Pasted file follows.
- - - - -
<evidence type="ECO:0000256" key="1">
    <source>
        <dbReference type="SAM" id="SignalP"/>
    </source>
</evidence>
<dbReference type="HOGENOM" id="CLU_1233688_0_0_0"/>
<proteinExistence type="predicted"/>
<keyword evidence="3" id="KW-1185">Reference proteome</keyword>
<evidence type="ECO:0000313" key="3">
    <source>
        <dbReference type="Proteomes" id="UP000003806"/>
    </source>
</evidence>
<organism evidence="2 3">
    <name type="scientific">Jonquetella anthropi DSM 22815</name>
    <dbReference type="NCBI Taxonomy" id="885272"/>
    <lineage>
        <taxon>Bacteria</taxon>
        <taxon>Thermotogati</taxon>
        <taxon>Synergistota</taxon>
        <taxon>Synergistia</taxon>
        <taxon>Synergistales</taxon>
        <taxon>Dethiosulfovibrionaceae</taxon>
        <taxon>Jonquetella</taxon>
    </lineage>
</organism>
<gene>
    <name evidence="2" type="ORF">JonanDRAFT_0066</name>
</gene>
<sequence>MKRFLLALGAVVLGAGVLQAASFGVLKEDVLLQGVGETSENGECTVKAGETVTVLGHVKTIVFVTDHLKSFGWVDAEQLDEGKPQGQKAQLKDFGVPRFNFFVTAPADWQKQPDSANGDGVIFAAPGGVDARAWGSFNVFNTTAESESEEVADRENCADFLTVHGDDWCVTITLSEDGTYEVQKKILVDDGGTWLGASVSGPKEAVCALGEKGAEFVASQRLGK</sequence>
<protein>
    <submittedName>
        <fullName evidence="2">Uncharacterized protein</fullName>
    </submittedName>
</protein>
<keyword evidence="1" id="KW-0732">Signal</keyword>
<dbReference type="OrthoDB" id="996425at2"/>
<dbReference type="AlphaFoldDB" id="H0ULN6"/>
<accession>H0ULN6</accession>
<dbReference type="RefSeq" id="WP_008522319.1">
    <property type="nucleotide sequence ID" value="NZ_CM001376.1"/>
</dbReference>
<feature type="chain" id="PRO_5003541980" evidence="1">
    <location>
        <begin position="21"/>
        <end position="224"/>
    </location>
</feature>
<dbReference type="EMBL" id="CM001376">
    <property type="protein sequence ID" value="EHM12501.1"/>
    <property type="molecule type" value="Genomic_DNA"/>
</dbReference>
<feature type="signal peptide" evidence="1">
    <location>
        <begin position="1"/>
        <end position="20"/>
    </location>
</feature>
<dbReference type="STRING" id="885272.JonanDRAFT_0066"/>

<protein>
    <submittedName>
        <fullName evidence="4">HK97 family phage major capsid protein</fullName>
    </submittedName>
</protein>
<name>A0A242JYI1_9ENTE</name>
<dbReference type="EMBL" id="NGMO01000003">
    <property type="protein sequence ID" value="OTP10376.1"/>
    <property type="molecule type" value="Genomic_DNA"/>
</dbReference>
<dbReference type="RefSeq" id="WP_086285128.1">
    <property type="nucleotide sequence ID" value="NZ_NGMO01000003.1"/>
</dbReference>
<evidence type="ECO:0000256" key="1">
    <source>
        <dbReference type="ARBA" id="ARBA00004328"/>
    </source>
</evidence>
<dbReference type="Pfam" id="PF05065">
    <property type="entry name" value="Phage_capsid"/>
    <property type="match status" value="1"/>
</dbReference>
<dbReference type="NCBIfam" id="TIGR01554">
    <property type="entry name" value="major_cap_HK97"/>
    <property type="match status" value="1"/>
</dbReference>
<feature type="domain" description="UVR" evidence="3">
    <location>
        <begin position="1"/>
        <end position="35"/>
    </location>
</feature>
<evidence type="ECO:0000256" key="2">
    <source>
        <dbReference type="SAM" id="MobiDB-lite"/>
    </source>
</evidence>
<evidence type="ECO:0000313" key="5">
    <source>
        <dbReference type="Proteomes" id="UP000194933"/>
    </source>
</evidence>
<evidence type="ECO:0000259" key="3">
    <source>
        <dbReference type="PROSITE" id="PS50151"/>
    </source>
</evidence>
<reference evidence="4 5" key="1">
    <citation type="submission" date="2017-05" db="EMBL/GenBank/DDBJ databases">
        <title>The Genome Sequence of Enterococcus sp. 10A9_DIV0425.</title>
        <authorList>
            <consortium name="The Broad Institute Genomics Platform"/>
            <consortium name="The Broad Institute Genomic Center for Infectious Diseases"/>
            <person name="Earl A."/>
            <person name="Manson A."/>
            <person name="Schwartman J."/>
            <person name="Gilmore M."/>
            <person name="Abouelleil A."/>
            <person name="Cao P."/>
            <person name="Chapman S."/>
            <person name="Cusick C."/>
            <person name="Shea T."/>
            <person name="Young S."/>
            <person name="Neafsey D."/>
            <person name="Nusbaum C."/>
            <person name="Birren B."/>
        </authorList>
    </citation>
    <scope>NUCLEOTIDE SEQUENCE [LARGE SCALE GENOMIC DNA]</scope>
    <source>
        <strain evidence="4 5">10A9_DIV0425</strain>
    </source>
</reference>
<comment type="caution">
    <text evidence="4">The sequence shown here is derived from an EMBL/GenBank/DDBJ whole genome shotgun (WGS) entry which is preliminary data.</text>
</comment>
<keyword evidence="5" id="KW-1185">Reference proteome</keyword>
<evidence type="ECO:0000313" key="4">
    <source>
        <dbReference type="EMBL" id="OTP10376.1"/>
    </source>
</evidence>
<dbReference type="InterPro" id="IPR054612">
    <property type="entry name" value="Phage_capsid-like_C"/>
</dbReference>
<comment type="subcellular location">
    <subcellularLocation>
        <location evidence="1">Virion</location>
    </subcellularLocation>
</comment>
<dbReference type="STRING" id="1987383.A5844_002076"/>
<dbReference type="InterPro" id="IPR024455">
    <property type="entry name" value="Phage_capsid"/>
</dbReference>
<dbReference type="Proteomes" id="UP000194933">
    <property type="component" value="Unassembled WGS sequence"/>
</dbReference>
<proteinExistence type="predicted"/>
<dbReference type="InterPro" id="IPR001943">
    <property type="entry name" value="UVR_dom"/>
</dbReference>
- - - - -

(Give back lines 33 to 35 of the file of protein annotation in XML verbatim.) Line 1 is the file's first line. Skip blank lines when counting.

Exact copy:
        <fullName evidence="2">Uncharacterized protein</fullName>
    </submittedName>
</protein>